GENEVA — Africa has been “left behind by the rest of the world” as only two percent of the more than 5.7 billion COVID-19 vaccine doses administered globally have been administered there, the head of the World Health Organization (WHO) said on Tuesday, warning the world against vaccine inequity.
The WHO’s aim is to vaccinate at least 40 percent of the population of every country by the end of this year and 70 percent by the middle of next year. However, only two countries in Africa have reached the 40-percent target, the lowest of any region, WHO Director General Tedros Adhanom Ghebreyesus said at an online press briefing.
“That’s not because African countries don’t have the capacity or experience to roll out COVID-19 vaccines. It’s because they have been left behind by the rest of the world,” he said.
Last year, the WHO and its partners launched COVAX, the global initiative to ensure fair and equitable access to COVID-19 vaccines. To date, it has delivered more than 260 million vaccine doses to 141 countries. However, COVAX has also faced several challenges which, according to the WHO, were triggered by manufacturers prioritizing bilateral deals and many high-income countries tying up the global supply of vaccines.
According to John Nkengasong, director of the Africa Centers for Disease Control and Prevention who also attended the briefing, less than 3.5 percent of Africans have been vaccinated against COVID-19, which is far short of the official target of 60 percent.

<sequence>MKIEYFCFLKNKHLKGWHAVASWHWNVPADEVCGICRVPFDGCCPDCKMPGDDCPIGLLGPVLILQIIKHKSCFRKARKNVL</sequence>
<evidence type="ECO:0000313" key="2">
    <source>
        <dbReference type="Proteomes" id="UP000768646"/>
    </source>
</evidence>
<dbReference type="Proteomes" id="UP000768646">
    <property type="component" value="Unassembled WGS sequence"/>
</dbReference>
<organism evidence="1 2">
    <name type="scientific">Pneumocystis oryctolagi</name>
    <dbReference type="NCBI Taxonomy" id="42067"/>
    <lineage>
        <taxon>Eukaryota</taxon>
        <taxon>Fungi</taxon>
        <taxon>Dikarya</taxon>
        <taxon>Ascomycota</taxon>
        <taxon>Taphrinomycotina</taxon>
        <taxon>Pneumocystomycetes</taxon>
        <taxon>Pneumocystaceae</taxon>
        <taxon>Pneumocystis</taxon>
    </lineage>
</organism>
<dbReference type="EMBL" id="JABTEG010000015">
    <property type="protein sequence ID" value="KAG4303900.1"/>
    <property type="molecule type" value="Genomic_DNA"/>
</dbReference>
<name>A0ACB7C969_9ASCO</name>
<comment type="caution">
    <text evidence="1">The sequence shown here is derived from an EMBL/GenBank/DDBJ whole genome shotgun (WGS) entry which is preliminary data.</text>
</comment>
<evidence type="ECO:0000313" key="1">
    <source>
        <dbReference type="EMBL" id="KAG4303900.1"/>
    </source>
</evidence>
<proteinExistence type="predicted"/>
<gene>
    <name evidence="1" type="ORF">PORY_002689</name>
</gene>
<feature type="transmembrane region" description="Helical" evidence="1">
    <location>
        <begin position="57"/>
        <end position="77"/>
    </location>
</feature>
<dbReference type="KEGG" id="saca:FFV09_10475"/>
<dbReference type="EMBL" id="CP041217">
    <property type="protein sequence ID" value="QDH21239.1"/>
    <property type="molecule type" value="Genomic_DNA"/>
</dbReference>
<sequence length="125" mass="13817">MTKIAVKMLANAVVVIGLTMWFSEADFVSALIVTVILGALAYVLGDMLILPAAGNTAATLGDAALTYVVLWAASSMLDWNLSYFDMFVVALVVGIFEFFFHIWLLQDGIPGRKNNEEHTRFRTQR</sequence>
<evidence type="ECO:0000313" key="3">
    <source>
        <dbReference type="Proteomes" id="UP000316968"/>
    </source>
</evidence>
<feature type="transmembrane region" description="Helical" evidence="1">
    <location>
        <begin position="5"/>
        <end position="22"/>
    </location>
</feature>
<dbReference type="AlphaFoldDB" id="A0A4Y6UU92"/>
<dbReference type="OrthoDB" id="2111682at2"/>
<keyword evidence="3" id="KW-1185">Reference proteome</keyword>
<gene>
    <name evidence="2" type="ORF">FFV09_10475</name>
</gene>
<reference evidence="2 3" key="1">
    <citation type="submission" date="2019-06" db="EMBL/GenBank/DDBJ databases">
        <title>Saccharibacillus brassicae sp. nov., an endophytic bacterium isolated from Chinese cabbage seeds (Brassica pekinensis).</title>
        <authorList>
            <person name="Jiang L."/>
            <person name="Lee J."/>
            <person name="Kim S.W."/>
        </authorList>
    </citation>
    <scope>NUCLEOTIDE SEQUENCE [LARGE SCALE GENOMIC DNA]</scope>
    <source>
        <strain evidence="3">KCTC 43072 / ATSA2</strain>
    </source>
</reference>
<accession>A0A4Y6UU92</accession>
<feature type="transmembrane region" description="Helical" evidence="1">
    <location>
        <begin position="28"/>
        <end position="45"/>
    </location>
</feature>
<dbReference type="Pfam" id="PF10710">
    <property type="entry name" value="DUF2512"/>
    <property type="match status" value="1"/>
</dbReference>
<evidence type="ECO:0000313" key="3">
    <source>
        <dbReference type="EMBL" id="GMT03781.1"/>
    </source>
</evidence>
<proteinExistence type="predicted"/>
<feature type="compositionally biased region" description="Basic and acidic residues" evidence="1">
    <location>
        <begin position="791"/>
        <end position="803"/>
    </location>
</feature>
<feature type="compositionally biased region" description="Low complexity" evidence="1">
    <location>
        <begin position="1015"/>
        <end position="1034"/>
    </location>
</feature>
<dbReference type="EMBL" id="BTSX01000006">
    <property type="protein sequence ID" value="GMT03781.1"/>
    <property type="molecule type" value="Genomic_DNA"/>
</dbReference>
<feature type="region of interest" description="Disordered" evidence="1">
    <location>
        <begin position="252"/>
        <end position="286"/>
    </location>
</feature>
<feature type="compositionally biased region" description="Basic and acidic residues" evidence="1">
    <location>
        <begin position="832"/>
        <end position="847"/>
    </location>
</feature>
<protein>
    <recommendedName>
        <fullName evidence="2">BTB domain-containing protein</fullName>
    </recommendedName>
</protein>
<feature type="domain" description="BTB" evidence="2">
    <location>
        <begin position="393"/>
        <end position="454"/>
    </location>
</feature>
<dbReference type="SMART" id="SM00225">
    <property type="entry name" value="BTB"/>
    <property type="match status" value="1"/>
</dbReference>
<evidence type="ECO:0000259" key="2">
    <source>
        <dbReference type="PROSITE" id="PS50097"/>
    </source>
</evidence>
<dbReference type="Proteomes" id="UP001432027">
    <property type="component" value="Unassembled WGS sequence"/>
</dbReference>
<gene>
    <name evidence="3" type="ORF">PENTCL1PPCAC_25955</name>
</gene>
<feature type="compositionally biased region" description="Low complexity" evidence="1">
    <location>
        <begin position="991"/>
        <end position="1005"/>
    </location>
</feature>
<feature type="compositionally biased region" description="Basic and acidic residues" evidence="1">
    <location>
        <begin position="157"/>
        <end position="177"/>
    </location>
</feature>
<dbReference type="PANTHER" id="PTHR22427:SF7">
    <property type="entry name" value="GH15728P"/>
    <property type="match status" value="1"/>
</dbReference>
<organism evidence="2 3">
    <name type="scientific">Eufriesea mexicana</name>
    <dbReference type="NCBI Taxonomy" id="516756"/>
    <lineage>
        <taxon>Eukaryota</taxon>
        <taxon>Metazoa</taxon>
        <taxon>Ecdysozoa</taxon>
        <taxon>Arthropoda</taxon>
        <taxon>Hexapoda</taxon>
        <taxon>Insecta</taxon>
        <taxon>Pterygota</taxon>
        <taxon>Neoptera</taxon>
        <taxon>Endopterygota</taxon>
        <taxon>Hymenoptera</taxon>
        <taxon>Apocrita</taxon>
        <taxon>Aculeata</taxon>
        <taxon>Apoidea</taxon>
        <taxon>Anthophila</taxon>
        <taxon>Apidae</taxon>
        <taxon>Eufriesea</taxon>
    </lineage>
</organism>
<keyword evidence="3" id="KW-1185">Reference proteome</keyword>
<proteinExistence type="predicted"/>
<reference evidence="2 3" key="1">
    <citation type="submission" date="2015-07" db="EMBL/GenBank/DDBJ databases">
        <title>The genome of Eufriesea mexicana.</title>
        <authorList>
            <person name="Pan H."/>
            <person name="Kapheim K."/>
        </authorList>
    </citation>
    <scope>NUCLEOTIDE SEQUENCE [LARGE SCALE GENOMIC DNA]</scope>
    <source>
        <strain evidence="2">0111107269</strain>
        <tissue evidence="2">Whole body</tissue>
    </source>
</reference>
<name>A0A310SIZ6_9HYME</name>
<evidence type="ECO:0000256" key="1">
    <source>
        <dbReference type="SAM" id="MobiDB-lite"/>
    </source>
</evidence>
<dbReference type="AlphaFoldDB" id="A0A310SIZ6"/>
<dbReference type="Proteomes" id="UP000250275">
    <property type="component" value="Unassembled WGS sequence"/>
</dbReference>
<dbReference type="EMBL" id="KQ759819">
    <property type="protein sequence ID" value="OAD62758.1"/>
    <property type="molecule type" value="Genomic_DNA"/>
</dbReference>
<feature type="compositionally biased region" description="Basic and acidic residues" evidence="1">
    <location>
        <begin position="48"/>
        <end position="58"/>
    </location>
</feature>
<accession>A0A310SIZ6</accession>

“This leaves people at high risk of disease and death, exposed to a deadly virus against which many other people around the world enjoy protection,” Tedros said.
“The longer vaccine inequity persists, the more the virus will keep circulating and changing, the longer the social and economic disruption will continue, and the higher the chances that more variants will emerge that render vaccines less effective,” he warned.
The WHO, the African Union and COVAX have been calling on vaccine manufacturers to prioritize the COVAX program and urging countries to fulfill their dose-sharing pledges and facilitate the sharing of vaccine technology and intellectual property.
In August, the WHO also called for a global moratorium on booster vaccine doses at least until the end of September to prioritize vaccinating the most at-risk people around the world who are yet to receive their first dose. As vaccine inequity continues to persist, it then called for an extension of the moratorium until at least the end of the year to enable every country to vaccinate at least 40 percent of their populations.